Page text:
Circular Saw - Right or Left Side Blade ?

It's time to replace my old circular saw and I see that there are saws with blades on both sides. The saws with blades on one side appear to be for framing, and the others, I guess, are for general work. The old Porter Cable I inherited has the blade on the right side, and this is what I'm used to. Thinking about typical uses, I see advantages and disadvantages for each. Can someone tell me more about the differences? BTW, I'm right handed.
- Magnusfarce
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I have never seen one with the blade on the left. That's really bizarre. What's the point????
Actually, I'd like one with a blade on BOTH sides. That way I could cut two boards at the same time <lol>
Happy Turkey Day
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On Wed, 24 Nov 2004 22:28:07 -0800, "Magnusfarce"

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What is so bizarre about being left handed? About 17% of us are and having the blade on the left is a big deal. When you get your head out of your ass you will see there are things in this world you've never seen.
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wrote:

I guess I never thought about one for left handed people. I just figured everyone used the same. I can use my right handed one in either hand, and although I use the right hand more often (being right handed), I do my fair share of left handed use in odd places and situations too, using the same saw. Of course I was in the construction biz for many years, and I tend to use a circular saw to do things that often freak out some people. For example, if I have to place a 2x4 in a crooked door frame, and the frame requires a thinner than 1.5 inch 2x4 at the top of bottom of the door, I will use the saw as a grinder to take off 1/4" of thickness, simply by holding the guard open and dragging the blade down the surface of the 2x4 to form the taper. People often ask how I manage to get the thing so precise. I tell them if you do anything half your life you just know what to do.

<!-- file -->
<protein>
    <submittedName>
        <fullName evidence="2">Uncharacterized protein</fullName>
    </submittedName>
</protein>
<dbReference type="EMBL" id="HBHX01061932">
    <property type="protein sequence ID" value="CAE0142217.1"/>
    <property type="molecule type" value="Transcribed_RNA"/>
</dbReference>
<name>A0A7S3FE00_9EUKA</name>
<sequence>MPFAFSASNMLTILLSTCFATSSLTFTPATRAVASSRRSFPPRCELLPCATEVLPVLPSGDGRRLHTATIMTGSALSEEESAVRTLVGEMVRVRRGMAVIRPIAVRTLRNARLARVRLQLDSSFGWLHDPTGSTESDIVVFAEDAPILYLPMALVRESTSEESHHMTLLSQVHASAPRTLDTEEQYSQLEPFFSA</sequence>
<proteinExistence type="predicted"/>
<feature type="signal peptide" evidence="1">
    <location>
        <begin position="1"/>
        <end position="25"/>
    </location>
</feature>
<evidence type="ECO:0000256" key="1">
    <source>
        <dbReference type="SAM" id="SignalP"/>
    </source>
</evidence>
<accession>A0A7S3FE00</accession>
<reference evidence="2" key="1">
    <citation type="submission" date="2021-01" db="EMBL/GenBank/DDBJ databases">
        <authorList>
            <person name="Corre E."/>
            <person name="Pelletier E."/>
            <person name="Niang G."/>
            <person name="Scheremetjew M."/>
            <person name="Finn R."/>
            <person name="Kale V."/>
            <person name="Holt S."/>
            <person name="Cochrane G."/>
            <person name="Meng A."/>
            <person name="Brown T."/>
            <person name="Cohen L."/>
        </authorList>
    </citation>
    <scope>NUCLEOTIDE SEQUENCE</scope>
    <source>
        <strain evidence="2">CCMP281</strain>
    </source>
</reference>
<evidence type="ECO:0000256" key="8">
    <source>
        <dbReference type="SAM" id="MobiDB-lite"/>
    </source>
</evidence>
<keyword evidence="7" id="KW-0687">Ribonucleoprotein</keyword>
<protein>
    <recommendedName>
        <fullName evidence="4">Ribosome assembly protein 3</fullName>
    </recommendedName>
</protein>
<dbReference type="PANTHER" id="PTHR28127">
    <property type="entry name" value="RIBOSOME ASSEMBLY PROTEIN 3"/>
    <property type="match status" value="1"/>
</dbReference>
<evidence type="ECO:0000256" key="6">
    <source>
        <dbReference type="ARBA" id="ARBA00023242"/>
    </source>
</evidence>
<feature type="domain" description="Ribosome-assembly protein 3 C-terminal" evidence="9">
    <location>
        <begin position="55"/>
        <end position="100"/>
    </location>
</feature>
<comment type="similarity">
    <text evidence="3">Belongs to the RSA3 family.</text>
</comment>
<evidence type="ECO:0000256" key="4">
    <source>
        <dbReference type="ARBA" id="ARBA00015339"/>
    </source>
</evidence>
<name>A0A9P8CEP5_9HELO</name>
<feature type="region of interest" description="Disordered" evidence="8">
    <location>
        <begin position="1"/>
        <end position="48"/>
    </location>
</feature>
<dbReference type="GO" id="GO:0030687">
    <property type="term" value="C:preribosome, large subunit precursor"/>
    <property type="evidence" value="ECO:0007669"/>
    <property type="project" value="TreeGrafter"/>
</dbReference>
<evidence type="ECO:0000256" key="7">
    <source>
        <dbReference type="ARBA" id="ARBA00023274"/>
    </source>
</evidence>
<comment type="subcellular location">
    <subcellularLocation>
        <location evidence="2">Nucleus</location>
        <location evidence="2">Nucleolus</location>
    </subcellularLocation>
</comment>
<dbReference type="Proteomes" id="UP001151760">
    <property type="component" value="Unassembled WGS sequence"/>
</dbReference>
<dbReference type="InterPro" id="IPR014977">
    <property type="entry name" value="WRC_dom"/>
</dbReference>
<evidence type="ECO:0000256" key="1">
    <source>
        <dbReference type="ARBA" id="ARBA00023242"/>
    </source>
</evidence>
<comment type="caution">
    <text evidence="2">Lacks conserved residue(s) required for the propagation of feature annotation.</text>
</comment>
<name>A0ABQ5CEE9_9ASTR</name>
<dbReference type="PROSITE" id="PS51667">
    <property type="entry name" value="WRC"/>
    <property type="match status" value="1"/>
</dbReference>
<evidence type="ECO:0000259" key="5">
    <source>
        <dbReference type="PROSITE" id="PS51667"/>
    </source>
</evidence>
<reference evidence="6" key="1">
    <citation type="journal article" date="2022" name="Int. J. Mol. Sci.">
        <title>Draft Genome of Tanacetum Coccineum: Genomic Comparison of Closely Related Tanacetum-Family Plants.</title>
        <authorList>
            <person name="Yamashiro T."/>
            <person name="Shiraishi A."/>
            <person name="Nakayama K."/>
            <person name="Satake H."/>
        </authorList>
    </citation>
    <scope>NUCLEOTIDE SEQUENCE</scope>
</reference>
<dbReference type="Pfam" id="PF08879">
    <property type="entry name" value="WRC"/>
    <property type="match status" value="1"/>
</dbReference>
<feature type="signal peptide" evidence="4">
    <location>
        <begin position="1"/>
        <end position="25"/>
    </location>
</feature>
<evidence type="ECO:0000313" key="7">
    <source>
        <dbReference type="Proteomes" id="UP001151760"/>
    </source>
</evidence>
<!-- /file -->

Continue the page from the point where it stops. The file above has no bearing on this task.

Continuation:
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One way of thinking is direct drive right blade saws are best for for righties, left blade saws for lefties. Idea is, if you hold a piece with your left hand, the larger portion of the base is contacting the wood (for righties). But then, the more robust worm drive saws preferred by framers tend to be left blade, although they are better balanced and the sole plates are different. Go figure.
<< The old Porter-Cable I inherited has the blade on the right side, and this is what I'm used to. >>
Why change a good thing? A new P-C will probably feel just right to you. HTH
Joe
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I was thinking about that. You're right about the plate being on the preferred side (on the supported or main piece of wood rather than on the scrap) when the blade is on the right, but then the blade is obscured by the saw and it's harder to see your line. I guess there's no way around that.
- Magnusfarce

righties,
hand,
left
different. Go

this
HTH
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Left sided saws cut off your nuts on kickback, rightsided cut off your foreman that wasto close PC is good, get the ' Foreman " model, or the " nut " model;
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with
used
My corded saw has the blade on the right and my battery saw has the blade on the left.
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On Wed, 24 Nov 2004 22:28:07 -0800, "Magnusfarce"

We call them male and female sawblades here. One is good for cutting tenons and the other for grooves, I forget which since they are more a hassle than they are worth.. You have to store the sawblades in separate boxes or else they tend to grab onto each other and its darn difficult to pull those sharp teeth apart. But then with a bit of luck you get a lot of little sawlets good for the Dremel saw attachment.
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It's funny, really. A right handed person should, you would think, have the blade on the left side of the tool so your eye can see the cut while holding the tool with your right hand. However, they are mostly found on the right side, so when using the saw in your right hand, you have to lean over the motor and guard to look at the cut. A few years ago I was given a DeWalt 18 volt unit with the blade on the left side. DeWalt lists this arrangement as a "feature!" It was very awkward for me (right handed) at first. I now can go back and forth between the 2 with no problems. So, using this theory, the majority of saws are designed for the 17% (left handed people). Weird!
PaPaPeng wrote:

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Magnusfarce wrote:

The benifit of having the blade on the left side is that you can SEE it when you are cutting if you are right handed. Most pro saws have the blade on the left because they use it a lot. The consumer saws are on the right because it is preceived to be "safer" for the inept homeowner to use. On the right requires you to crane your neck over to the right, looking over the saw, to see where the blade is cutting. Not the best for accurate cuts.
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On Wed, 24 Nov 2004 22:28:07 -0800, "Magnusfarce"

If the saw directs the sawdust out the side of the blade housing, using a right blade/right hand would direct it away from the user.
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